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What She Was Hunting For by Eowyn Ivey

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The men come smelling of caribou blood and campfire smoke and cold night air.

Birdie is wiping down the tables and looking out a window at the falling snow when they stomp into Wolverine Lodge. Their faces are unshaven, their rubber boots caked with muddy slush. One of them wears a .44 revolver in a leather shoulder holster. When Birdie gives them menus, she sees dried blood in the deep creases of their hands.

“You guys do any good?” One looks a few years younger than Birdie, not yet 20. His cheeks are still smooth.

“Thanks,” he says quietly when she is at his shoulder.

“Yep. We got a few,” one of the men says. But then she becomes invisible and they talk only to each other. Never seen a herd of caribou come through like that, they just about trampled the camp stove. Bullets ablazing. You flew out of that tent like it was on fire. Laughter.

Out the front window she can see their pickup trucks and snowmobile trailers parked in the hard light of the halogen street lamp. She wants to be out there – the snow cold and clean, the antlers a jumble of points and bone and shadow, the meat in muslin sacks stiff with frozen blood. Hindquarters, front quarters, ribs, heart and tenderloin.

“What the hell is this?” Tiny comes out of the kitchen wiping his hands on his stained, sunflower-print apron. “Two minutes before closing time and you saunter in here expecting food.”

“Tiny Weatherhorn? Holy Christ. You still slinging burgers here?”

“They can’t get rid of me.” He shakes hands with one of the men. “You back from Michaelson Pass?”

“Yep.”

“I heard the caribou were moving through. Get some nice ones?”

“Come out and have a look.”

Birdie watches them leave, and then goes to the kitchen to push potatoes through the French-fry press.

When she was a little girl, she wanted to be John Wayne. She wore a six-shooter cap gun in a plastic holster and practised saying “Pilgrim.” That was when her dad started teaching her how to tie fisherman’s knots and load a .22. They hunted snowshoe hare in the foothills. By his side, she imagined herself an Indian scout or a mountain man.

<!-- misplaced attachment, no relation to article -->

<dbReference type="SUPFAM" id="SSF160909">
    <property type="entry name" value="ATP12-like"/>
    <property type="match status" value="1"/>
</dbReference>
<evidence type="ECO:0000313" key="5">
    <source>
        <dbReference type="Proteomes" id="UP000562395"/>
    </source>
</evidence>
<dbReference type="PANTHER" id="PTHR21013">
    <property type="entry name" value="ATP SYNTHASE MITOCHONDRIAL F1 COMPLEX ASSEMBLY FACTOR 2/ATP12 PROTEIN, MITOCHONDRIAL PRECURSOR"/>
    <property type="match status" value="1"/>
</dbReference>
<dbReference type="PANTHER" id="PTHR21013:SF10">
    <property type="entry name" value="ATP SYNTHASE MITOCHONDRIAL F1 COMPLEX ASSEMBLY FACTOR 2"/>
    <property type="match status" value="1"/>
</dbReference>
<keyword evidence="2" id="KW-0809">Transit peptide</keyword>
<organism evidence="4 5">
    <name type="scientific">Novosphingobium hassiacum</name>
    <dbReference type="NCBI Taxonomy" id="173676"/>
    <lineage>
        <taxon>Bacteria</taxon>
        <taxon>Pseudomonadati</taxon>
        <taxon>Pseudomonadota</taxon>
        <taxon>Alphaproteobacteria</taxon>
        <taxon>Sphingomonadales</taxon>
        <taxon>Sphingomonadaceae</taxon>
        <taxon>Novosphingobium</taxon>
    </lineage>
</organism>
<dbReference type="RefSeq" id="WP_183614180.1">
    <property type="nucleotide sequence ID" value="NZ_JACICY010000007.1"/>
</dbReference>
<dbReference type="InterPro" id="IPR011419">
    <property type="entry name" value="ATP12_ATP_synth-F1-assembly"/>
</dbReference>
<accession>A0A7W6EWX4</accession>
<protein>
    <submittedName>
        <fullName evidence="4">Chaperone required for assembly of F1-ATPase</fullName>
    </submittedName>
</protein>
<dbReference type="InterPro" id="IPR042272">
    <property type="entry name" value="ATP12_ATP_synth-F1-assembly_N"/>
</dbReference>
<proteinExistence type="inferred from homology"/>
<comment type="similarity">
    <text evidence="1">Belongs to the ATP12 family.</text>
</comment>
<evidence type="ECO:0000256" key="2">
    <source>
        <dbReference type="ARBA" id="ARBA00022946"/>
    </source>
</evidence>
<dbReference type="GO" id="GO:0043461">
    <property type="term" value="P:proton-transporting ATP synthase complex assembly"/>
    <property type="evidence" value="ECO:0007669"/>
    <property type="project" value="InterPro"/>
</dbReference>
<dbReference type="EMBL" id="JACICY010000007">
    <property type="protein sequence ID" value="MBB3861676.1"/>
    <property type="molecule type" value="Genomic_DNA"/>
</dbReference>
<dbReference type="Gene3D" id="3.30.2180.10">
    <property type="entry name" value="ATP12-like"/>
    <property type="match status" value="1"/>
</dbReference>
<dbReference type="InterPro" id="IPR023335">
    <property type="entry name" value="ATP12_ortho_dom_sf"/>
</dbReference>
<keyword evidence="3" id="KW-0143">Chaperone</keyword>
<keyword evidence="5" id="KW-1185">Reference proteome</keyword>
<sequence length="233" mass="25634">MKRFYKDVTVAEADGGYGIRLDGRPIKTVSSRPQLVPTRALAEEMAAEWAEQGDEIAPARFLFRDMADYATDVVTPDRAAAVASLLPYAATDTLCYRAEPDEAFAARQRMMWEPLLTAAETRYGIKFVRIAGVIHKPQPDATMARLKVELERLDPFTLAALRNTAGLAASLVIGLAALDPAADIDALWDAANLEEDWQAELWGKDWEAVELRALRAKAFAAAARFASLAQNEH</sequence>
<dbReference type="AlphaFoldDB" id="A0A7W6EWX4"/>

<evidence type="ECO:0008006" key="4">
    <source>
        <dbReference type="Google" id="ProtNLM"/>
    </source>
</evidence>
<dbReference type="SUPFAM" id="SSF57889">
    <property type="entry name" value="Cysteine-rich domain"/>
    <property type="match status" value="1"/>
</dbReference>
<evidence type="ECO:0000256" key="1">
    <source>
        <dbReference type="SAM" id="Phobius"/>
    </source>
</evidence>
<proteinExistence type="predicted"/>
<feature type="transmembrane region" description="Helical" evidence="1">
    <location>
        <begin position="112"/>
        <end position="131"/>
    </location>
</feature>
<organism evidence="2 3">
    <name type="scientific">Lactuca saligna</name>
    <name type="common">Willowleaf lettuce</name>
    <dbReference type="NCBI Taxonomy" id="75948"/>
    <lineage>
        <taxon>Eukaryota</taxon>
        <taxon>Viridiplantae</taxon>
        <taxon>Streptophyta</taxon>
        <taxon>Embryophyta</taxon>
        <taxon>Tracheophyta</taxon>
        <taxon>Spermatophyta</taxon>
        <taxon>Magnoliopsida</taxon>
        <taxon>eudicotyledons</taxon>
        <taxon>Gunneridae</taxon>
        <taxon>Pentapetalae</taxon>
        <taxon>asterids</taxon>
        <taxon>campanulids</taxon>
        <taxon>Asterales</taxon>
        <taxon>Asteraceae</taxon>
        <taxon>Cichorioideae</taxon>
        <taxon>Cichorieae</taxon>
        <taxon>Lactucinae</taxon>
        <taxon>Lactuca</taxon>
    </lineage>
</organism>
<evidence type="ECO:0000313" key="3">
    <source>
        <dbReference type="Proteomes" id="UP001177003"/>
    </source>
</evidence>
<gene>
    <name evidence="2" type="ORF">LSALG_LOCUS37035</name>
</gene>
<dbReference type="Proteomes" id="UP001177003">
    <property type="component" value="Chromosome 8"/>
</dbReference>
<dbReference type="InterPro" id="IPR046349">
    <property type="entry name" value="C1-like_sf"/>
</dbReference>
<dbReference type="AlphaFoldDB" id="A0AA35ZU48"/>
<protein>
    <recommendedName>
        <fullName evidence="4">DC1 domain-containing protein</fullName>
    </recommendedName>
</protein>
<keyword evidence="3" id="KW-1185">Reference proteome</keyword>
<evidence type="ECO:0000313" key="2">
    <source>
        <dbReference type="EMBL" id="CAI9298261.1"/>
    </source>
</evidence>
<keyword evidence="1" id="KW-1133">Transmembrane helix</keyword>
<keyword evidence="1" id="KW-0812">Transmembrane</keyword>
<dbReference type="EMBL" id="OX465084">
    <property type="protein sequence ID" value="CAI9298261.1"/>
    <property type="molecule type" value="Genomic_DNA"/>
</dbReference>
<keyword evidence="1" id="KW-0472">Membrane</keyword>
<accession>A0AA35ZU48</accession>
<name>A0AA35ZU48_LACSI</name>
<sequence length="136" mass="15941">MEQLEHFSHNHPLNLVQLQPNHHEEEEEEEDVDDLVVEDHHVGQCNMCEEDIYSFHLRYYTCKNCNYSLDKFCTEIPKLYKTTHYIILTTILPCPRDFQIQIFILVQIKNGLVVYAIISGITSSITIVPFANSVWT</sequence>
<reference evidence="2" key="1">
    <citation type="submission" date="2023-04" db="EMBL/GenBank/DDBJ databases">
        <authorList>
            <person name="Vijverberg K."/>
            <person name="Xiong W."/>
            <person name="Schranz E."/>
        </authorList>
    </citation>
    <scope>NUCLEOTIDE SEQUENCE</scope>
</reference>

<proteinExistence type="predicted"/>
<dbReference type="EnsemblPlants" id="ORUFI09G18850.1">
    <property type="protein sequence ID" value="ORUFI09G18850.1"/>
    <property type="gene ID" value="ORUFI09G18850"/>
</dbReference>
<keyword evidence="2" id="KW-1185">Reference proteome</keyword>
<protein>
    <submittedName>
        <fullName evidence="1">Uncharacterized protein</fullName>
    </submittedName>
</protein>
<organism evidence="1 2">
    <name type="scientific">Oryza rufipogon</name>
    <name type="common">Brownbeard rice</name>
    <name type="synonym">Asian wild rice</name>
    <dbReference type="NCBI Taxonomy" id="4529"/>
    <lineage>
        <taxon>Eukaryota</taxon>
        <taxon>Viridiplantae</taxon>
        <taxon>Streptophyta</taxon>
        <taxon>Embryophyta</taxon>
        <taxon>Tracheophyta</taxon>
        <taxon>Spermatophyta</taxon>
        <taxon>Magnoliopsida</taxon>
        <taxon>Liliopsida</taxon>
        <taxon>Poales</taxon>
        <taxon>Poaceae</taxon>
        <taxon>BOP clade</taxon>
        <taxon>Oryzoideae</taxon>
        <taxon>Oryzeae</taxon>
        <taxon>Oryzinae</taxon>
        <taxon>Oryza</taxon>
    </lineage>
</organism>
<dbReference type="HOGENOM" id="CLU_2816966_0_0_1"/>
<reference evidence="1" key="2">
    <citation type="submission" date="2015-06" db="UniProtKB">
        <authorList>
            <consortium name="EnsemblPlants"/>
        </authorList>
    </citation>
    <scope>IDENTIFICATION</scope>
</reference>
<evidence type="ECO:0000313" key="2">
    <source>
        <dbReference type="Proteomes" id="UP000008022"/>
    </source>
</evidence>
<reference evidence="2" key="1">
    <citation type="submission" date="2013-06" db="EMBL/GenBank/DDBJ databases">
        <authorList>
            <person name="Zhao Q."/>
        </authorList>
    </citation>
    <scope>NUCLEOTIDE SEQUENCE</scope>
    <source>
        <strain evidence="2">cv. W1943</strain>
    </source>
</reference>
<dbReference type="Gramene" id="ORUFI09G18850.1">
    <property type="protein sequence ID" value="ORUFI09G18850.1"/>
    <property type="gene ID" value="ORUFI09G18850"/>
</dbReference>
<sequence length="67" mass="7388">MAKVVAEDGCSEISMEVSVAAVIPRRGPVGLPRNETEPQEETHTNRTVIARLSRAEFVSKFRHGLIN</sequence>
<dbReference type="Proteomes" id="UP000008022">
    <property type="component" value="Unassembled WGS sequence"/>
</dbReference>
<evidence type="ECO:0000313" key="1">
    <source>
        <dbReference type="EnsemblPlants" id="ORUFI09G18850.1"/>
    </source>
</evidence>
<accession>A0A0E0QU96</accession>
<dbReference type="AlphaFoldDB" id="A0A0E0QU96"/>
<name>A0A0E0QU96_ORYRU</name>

When she was 13, her dad said it was time for her to move in with his sister. “You need a woman to raise you.” His eyes glanced off her small, growing breasts.

He went to work on the North Slope oil fields, two weeks on, two weeks off, but eventually he stopped coming around even when he was in town.

“You can head out as soon as we get the food on the table,” Tiny says as he flips the patties on the grill. “I’ll close up.”

Tiny hired her as a waitress – the one and only – five years ago when Birdie graduated from high school. She moved into a guest cabin, and she watched the men come and go.

It was about this time that her desire to inhabit their skin turned to something else. She wanted to taste them, to lick their whiskery jaws and feel their rough hands. She wanted them on her, around her, in her; it was like hunger, but the ache was lower, just above her pelvic bone.

The first was an upland bird hunter from New Hampshire who wore Orvis corduroy slacks and cardigan sweaters and brought a bottle of white wine to her cabin. She wanted to know about ring-necked pheasants. She tried to tell him about the ptarmigan near Monument Peak, how they take to the air in great, noisy, beautiful bursts. He said he’d never met a woman who liked to hunt; he said it with distaste. He drank the bottle of wine and then buried his balding head between her young, smooth thighs, but Birdie was still thinking about ptarmigan rising, how the winter sun flashes off their white wings and makes you want to cry.

There were others, but the only one who lasted more than a few nights was Saunders, a climbing guide old enough to be her father. Tiny didn’t like him. Saunders wore Teva sandals and smoked pot and pretended to read Thoreau, like a gentle hippie-type, until Birdie started sleeping with him. As he balled her hair in his fist and forced her onto her knees, he told her that’s how animals are, that males crave dominance and females want to be forced into submission.

“What’s it like in the canyon, when you’re climbing the ice falls?” she asked when he was finished. He never answered.

It took her several weeks, but she finally turned him away from her cabin door. That night she cut her hair very short, and she felt like a wild animal that had wiggled free of a snare, leaving behind a few strands of hair.

“You go on and turn in for the night, Birdie.” Tiny leans back in his chair where he sits with the men and gives a wave.

The lodge lights are off except in the dining room. They are all smoking cigars, even the boy, although it doesn’t appear to agree with him. His skin is pale and greenish, and Birdie feels a pang of sympathy for him.

They don’t notice her slip away. By the back door, she pulls on her ski boots and headlamp.

The snowfall has slowed to a gentle sprinkle. The night is still and hushed. Birdie kicks, glides and finds her rhythm, the cross-country skis slipping across the snow. Her headlamp lights the narrow trail in front of her as she skis into the spruce trees and away from Wolverine River. She doesn’t stop to look back. She doesn’t think about the men.

This – her breath rising into the cold, the movement of her body strong and alive and beautiful in its own skin, the knowledge like a cool round stone in the centre of her chest that she belongs here, alone in the dark forest – this is what she has been hunting for.

Eowyn Ivey won the International Writer Of The Year Award at the 2012 Specsavers National Book Awards. The Snow Child (£7.99, Headline) is out now

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